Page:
Understand Faraday's Law and Lenz' Law

In summary: It does affect whether there is a current in the ring.In summary, the presence or absence of a gap does not affect the induced emf around the ring, and the emf can be derived by integrating the E field over the ring perimeter. The direction of the emf can be determined by Lenz's law, regardless of whether the ring is complete or incomplete.
  • #1
christang_1023
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Homework Statement
1. Is Lenz's law applied only when there is a closed loop?
2. When a ring in a changing magnetic field is not complete (i.e. open circuit with a small gap), how to analyze the emf of the ring?
Relevant Equations
Shown below
242551

Above is an example figure.

2. When a ring in a changing magnetic field is not complete (i.e. open circuit with a small gap), how to analyze the emf of the ring?
According to the general form of Faraday's law, ## \oint \vec{E} \cdot d \vec{s} = -\frac{d \Phi}{dt} ##, I deduce that although it is not a closed loop, there is still emf within the incomplete ring conductor. How can I derive the emf of this ring?
 
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  • #2
The presence or absence of a gap does not affect the induced emf around the ring. It does affect whether there is a current in the ring.
 
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  • #3
christang_1023 said:
Problem Statement
1. Is Lenz's law applied only when there is a closed loop?
2. When a ring in a changing magnetic field is not complete (i.e. open circuit with a small gap), how to analyze the emf of the ring?
Relevant Equations
Shown below

View attachment 242551
Above is an example figure.

2. When a ring in a changing magnetic field is not complete (i.e. open circuit with a small gap), how to analyze the emf of the ring?
According to the general form of Faraday's law, ## \oint \vec{E} \cdot d \vec{s} = -\frac{d \Phi}{dt} ##, I deduce that although it is not a closed loop, there is still emf within the incomplete ring conductor. How can I derive the emf of this ring?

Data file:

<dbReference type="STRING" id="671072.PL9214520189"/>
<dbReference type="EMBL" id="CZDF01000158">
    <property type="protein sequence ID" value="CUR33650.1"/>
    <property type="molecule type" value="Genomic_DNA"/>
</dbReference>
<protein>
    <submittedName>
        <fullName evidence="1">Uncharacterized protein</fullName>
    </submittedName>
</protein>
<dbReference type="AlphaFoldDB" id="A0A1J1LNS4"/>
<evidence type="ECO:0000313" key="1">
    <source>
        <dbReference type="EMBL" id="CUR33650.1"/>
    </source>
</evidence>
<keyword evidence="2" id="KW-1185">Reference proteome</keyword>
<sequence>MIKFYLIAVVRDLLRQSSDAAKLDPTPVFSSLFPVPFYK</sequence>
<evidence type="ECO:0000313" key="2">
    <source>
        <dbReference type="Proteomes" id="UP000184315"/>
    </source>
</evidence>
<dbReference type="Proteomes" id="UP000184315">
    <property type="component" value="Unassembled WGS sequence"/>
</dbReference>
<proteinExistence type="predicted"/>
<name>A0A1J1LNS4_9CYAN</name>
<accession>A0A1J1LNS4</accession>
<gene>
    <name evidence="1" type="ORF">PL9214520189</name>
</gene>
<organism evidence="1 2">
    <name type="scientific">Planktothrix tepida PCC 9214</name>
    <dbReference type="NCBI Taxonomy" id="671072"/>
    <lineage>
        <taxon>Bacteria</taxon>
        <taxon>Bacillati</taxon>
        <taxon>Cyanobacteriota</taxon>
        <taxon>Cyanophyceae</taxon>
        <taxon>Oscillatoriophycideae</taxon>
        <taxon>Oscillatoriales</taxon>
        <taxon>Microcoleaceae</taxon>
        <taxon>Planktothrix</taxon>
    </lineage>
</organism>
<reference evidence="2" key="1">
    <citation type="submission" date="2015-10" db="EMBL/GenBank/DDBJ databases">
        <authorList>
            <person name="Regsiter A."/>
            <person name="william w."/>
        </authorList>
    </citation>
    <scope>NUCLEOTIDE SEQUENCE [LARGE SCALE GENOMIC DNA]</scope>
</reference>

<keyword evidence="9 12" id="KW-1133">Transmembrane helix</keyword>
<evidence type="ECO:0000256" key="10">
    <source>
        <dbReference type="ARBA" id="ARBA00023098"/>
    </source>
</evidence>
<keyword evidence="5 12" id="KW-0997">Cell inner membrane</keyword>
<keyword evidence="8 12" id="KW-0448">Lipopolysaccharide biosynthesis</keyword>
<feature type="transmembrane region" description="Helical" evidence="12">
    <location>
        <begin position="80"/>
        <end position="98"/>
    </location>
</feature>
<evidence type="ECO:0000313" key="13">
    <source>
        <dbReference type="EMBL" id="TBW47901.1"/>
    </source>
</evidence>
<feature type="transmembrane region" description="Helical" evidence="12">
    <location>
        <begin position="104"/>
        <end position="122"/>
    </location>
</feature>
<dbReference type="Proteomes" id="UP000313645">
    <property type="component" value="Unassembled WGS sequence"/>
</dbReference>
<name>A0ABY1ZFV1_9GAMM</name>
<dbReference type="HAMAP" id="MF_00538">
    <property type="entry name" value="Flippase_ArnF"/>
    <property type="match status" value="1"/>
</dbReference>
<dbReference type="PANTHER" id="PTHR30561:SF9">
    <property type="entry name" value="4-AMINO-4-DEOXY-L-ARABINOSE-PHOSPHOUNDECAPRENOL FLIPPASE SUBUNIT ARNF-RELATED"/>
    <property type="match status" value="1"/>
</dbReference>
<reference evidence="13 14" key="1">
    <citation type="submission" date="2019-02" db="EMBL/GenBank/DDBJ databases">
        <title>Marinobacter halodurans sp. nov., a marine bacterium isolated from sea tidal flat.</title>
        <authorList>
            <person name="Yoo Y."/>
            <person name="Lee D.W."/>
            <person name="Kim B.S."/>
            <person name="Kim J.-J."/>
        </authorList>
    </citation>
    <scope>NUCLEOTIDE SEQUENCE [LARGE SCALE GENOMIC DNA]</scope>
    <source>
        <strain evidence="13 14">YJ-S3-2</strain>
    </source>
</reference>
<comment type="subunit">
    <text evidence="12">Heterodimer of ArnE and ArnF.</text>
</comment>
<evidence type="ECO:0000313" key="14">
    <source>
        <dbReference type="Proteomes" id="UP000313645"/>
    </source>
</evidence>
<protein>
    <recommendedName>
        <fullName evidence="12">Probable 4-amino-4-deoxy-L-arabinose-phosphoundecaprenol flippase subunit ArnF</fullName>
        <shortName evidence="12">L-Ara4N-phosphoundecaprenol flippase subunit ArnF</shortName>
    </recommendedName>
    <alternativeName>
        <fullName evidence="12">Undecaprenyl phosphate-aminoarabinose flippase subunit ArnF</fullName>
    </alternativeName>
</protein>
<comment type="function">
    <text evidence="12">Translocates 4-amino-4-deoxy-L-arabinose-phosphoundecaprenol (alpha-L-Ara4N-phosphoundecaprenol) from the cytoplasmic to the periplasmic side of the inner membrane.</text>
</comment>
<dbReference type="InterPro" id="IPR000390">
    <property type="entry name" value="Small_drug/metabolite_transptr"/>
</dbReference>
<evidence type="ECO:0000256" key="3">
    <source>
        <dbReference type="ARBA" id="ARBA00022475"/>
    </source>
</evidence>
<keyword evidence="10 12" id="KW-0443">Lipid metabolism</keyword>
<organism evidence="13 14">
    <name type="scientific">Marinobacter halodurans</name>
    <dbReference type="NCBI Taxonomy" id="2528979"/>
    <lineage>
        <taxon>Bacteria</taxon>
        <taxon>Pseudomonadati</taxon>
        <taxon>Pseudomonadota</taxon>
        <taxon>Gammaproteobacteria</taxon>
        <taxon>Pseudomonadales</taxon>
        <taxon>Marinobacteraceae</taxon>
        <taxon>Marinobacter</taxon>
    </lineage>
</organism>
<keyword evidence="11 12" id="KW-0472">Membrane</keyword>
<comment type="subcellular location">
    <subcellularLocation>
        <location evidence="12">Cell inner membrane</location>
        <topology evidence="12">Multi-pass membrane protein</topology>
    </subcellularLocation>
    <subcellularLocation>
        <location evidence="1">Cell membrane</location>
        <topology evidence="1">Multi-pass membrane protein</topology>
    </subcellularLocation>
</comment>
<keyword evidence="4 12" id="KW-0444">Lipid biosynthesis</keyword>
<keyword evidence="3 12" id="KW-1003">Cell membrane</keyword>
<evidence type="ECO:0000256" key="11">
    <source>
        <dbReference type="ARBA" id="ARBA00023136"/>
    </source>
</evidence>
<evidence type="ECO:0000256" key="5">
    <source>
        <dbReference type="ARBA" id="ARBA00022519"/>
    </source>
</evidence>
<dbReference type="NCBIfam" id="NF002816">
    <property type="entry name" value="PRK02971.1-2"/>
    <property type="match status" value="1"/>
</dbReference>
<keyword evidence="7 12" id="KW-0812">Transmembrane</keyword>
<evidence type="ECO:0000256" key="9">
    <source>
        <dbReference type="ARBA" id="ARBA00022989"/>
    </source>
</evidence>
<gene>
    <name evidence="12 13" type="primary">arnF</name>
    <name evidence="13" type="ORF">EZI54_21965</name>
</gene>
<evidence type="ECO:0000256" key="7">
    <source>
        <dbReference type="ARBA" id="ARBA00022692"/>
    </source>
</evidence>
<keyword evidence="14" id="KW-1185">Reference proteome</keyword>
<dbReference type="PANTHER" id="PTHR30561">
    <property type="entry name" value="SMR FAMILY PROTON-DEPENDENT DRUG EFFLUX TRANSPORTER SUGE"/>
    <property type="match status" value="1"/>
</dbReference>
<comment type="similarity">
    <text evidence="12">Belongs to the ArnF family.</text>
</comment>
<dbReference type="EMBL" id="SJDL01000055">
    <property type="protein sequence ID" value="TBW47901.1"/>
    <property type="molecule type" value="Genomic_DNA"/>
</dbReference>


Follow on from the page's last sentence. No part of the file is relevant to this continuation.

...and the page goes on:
As you say, for a closed, finite-R ring the E field and emf (- to +) are in same direction as the current, which enables you to determine the direction of the emf by Lenz's law.

For a non-existing ring the emf is still in the same direction so you can pretend the ring is solid, the use Lez's law.

The emf is ∫E dl, the integral of the E field over the ring perimeter. If the E field were electrostatic (as in a resistor in a battery-resistor circuit) the potential difference or voltage (- to +) would be the NEGATIVE of ∫E dl.
 
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  • #4
jtbell said:
The presence or absence of a gap does not affect the induced emf around the ring.
Note that here, "induced emf" refers specifically to the emf that is induced by the changing B field via Faraday's Law. Depending on the situation, this might not be the only emf around the ring.
 

Related to Understand Faraday's Law and Lenz' Law

1. What is Faraday's Law?

Faraday's Law states that a changing magnetic field will induce an electromotive force (EMF) in a conductor.

2. What is Lenz' Law?

Lenz' Law states that the direction of the induced current in a conductor will oppose the change that caused it.

3. How are Faraday's Law and Lenz' Law related?

Faraday's Law and Lenz' Law are both fundamental principles in electromagnetism, and they are closely related. Faraday's Law explains how a changing magnetic field induces an EMF in a conductor, while Lenz' Law explains the direction of the induced current in relation to the change in the magnetic field.

4. How are Faraday's Law and Lenz' Law used in real life?

Faraday's Law and Lenz' Law are used in many real-life applications, such as generators, transformers, and motors. They are also essential in understanding how electricity is generated and distributed in power plants.

5. Can Faraday's Law and Lenz' Law be violated?

No, Faraday's Law and Lenz' Law are fundamental principles in electromagnetism and have been extensively tested and proven to be true. They cannot be violated under normal circumstances.

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